The Dilemmas Of John Brown

1656 Words 7 Pages
As history was about to be changed, John Brown informed Fredrick Douglas about his plans; he summoned that, “When I strike, the bees will begin to swarm, and I want you to help hive them.” For John Brown, striking was not the hard part, getting the ‘bees to swarm’ was. Growing up in Connecticut, John Brown was an abolitionist who always hated the idea of slavery. With two previous marriages and twenty children, Brown did not miss out on any opportunity to spread his anti-slavery views. To help slaves Brown moved his family and himself to places like Massachusetts, Kansas, and Connecticut to help fugitive slaves cross the border into Canada to become free. John Brown had gathered many people to join his anti-slavery acts. Once he had a big …show more content…
In the fall of 1859, Brown and his fellow prisoners were transported eight miles to a prison in Charles Town where they would be tried to their deaths. After being brought to the court, three charges were arranged: treason against Virginia, inciting slaves to rebellion, and murder. “If you want my blood, you can have it any moment, without this mockery of a trial” (law2.umkc.edu). Brown said these moving words shortly after hearing these charges. Brown wanted to make it clear that he knew what he did was wrong, but it had to be done, therefore why fight for innocence. Unmoved, the judge marked Brown’s trial date, October 26. “Henry David Thoreau delivered to a Concord audience his “A Plea for Captain John Brown” in which he praised Brown as ‘a man of ideas and principles’” (law2.umkc.edu) John Brown’s trial was reported all over the North as it would sentence the death of one of the greatest abolitionist leader from the North. For many, pleading insanity was a prediction as it might lighten his sentence. Accordingly, his attorneys had began collecting evidence to support their theory. However, John Brown wanted no part of the investigation of his sanity as he knew that he was not insane. As Brown admitted before that he knew what he did was wrong, he knew he had to be punished. Proceeding with the trial, the prosecution began with presenting witnesses that laid out the events of …show more content…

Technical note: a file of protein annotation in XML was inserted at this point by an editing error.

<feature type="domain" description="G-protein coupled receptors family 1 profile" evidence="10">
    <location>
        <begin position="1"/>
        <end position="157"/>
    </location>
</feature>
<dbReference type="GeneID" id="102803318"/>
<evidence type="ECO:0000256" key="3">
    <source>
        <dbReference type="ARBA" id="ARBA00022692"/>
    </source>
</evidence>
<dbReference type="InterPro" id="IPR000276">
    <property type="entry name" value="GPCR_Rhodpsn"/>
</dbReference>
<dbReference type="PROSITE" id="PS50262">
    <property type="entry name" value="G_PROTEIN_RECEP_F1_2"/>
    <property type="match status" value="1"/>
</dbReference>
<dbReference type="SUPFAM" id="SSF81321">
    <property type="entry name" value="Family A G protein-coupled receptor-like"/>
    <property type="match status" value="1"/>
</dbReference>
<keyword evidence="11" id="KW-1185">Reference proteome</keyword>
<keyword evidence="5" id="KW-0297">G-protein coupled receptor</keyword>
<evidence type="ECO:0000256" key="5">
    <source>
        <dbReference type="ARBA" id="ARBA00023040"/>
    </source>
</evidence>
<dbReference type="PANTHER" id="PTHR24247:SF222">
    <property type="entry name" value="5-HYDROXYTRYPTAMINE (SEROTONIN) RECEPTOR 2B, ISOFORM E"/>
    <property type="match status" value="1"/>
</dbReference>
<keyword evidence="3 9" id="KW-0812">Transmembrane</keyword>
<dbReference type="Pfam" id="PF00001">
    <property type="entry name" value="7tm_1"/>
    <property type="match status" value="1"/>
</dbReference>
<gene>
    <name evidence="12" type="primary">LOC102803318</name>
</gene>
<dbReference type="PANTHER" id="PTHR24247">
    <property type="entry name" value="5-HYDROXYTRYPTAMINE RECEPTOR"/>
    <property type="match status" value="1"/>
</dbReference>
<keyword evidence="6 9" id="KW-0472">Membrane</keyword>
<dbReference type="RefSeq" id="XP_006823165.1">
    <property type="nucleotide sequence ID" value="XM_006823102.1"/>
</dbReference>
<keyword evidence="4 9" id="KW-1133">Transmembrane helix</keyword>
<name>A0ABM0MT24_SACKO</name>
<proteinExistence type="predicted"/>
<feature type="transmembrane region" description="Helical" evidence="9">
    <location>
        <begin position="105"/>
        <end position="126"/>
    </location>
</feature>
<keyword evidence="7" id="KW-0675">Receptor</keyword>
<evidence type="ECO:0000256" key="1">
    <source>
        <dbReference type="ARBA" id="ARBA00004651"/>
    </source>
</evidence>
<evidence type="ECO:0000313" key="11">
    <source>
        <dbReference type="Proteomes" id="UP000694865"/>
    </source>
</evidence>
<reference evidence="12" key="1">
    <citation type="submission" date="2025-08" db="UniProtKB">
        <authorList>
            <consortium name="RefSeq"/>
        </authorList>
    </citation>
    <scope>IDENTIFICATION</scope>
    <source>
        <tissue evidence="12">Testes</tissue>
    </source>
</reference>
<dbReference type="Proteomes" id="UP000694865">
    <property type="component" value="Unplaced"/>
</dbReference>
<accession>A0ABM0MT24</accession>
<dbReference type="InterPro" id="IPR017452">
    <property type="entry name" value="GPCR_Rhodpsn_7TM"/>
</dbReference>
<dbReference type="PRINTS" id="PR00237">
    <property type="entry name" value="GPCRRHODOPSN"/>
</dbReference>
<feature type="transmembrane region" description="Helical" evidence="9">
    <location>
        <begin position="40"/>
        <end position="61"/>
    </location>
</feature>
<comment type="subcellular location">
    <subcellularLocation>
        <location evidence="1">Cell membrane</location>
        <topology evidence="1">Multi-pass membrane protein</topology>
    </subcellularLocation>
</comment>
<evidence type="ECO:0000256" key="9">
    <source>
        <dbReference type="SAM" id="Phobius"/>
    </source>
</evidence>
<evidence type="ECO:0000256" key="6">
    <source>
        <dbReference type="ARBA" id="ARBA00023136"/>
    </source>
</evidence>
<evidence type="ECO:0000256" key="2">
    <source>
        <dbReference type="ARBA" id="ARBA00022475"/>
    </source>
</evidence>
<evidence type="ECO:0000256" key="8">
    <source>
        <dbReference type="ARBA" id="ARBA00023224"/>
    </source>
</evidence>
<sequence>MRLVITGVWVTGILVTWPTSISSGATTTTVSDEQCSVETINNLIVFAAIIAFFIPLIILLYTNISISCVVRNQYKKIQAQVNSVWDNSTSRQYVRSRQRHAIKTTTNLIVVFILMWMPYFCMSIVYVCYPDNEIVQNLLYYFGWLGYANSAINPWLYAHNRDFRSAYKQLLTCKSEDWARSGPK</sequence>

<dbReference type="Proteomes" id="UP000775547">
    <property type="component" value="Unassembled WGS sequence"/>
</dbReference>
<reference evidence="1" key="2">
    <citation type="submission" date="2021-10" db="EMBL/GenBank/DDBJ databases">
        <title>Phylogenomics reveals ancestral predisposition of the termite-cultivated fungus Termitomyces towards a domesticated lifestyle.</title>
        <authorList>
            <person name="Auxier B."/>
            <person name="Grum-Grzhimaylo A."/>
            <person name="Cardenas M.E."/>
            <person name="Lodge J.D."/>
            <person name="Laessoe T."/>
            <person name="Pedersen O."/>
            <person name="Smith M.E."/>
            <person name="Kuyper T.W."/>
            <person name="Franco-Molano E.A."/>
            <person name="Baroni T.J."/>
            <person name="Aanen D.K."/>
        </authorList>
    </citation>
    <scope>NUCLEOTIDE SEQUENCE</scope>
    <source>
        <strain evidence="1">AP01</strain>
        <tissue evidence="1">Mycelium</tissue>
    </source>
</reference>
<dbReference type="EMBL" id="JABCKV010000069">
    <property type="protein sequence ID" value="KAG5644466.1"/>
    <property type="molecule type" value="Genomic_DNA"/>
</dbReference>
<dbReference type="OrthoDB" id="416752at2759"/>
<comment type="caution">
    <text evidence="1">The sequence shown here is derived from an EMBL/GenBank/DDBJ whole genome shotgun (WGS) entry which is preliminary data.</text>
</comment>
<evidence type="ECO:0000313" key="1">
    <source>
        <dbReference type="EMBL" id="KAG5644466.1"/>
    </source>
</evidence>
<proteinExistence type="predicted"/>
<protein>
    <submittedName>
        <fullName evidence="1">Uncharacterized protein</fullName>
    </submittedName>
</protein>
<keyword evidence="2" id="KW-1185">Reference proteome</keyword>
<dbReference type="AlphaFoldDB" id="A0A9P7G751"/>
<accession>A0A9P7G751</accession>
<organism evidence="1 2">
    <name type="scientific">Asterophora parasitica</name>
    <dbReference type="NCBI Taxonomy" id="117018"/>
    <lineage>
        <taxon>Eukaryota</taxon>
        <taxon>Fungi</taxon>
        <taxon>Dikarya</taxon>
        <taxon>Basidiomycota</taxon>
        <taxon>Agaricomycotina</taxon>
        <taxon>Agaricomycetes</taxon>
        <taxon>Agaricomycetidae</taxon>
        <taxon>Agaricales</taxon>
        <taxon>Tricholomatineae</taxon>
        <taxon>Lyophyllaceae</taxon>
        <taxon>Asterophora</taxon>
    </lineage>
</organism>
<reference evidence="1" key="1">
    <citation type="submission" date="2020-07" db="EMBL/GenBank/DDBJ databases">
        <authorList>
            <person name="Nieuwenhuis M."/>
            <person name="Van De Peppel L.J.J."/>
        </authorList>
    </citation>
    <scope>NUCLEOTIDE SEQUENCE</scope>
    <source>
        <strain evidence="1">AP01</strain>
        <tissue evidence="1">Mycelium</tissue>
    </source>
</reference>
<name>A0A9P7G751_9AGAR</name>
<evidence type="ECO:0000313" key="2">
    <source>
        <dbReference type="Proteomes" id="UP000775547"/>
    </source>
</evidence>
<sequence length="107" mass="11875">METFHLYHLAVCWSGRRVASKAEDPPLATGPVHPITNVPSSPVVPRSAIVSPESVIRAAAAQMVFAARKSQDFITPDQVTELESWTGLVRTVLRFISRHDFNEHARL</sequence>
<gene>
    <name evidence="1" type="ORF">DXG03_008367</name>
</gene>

The Civil War began with the battle at Fort Sumter. “On April 10, 1861, knowing that resupplies were on their way from the North to the federal garrison at Fort Sumter in the harbor of Charleston, South Carolina, provisional Confederate forces in Charleston demanded the fort’s surrender” (historynet.com). As the Fort Sumter’s commander refused to do so, Confederate cannons open fired on April 20. The following day, the fort’s commander, Major Anderson surrendered. War had begun and for the next four years, the most casualties would be reported than any other American wars combined. “It cost 600,000 American lives, more than in World War I and World War II” (digitalhistory.uh.edu). More and more farmers, townspeople, and slaves would be enlisted in the army to fight for what they believed in. Many battles were fought in between these four years; North and South both winning and losing a comparable amount of bloodshed. Battle after battle, neither side would back down no matter how much it cost. That is until April 2, 1865 when Petersburg and Richmond, Virginia fell. During this time, “General Lee abandons both cities and moves his army west in hopes of joining Confederate forces under General Johnston in North Carolina” (nps.gov). This allowed the Union troops to occupy Petersburg and Richmond, Virginia the next day. Enraged by the

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